If the person submitted their own name on the report, you should contact them to acknowledge that you received it. Currently Spot cannot verify any user’s identity. We’re working on this feature for the enterprise tool.
I just got an anonymous Spot report. How do I know who sent it?
Although we encourage individuals to submit their names, we also allow anonymous reporting. We allow anonymity because it’s important for you to know what’s happening in your organization, even if someone feels they cannot reveal their identity.
We don’t store any user information. If someone hasn’t revealed their name in the report, we cannot access that information for you.
How do I know whether the report actually came from one of my employees?
If the person didn’t identify themselves, you may not be able to verify whether a report was sent by an employee. However, if you receive a complaint of harassment or discrimination, you should still investigate, even if you’re unsure who the person is.
How can I deal with an anonymous report?
When individuals choose not to reveal their identity, Spot informs them that anonymity makes it more difficult for their organization to deal with a complaint.
We recommend that you investigate the claim and keep a record of this investigation, even if it was very limited.
How do I know a report actually came from Spot?
All Spot reports are securely signed PDFs. You can see verification that the report came from Palace Inc., Spot’s legally incorporated entity, right in the PDF file.
Each Spot report is also assigned a unique ID code, found on the cover page of the report.
We delete reports 30 days after they’re downloaded by the recipient. We do keep an ID log of each report sent through us, along with when and to whom it was sent. Thanks to this log, we can verify that a report was generated by us and can confirm when it was sent.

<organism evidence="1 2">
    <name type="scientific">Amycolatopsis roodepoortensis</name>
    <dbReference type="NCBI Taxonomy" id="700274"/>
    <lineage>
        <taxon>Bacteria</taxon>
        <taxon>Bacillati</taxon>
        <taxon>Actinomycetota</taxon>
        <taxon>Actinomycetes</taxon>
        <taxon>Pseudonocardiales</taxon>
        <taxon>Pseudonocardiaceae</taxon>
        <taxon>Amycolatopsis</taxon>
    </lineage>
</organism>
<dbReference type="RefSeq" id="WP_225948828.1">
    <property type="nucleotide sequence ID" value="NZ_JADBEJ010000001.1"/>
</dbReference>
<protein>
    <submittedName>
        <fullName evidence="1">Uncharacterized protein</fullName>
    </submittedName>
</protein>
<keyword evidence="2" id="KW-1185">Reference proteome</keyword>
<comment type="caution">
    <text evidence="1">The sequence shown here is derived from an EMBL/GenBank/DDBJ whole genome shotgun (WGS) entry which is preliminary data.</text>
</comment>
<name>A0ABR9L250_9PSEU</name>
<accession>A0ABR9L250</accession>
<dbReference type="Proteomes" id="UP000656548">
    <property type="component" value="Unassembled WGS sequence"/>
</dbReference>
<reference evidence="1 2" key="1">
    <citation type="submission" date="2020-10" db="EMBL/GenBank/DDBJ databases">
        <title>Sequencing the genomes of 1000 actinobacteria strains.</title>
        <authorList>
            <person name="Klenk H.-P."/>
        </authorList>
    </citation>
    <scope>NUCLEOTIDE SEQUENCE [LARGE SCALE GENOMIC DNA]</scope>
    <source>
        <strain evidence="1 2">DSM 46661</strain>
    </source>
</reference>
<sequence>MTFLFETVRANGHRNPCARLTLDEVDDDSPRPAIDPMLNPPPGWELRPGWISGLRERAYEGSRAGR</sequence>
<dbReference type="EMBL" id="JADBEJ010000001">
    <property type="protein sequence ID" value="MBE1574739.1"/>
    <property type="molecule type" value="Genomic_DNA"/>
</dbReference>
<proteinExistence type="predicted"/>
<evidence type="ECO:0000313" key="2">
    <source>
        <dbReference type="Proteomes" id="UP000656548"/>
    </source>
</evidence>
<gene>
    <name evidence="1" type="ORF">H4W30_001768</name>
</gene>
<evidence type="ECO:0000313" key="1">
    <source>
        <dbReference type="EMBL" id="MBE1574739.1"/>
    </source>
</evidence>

What does “securely signed” mean?
Spot reports are securely signed by Palace Inc., the organization that operates Spot. This process adds a special mark to the PDF detailing when Spot created the file, and prevents it from being modified.
Anyone who accesses the report with Adobe Reader can verify that it was not altered after the date stated in the PDF.
Can I be sure that the timestamps on the document are accurate?
Yes. Timestamps are automatically generated each time a user enters or edits information in their report. The timestamp you see on each part of the report indicates the last time that piece of information was edited by the person who submitted it.
Why are some of the timestamps on the report not in order?
Timestamps are automatically updated every time a piece of information in a report is changed.
After the bot interview, but before sending the report, individuals may want to to correct mistakes or add pieces of information they forgot to mention initially. Those who want to stay anonymous may remove details that could reveal their identity. Spot records a new timestamp for any edited piece of information; the timestamp appears above each reponse.
Can Spot tell from the way a report is written whether someone is lying?
No. And neither can you.
Detecting deception is incredibly difficult. Research consistently shows that although people often believe themselves to be good lie detectors, on average they’re no better than chance. There’s also currently no computerized system that can reliably identify lies in written accounts.
Your employees need to know that if they tell you about inappropriate behavior, you won’t assume they’re lying. Treating a report as suspicious is likely to harm your organization’s relationship with the person who submitted the report. It’s also likely to harm your wider organizational culture.
Can Spot identify false memories?
No. Spot was created to minimize the chance that false memories will contaminate reports. False memories are memories of things that did not actually happen.
Dr. Julia Shaw, an expert on false memories, is one of the three cofounders of Spot. With her research team, she painstakingly designed the questions that Spot asks to ensure that they adhere to the Cognitive Interview. Decades of research have shown that the Cognitive Interview maximizes people’s ability to recall details and to make fewer mistakes.
By making it easy to record events shortly after they happened and always asking the right questions, Spot protects your employees against misremembering what happened.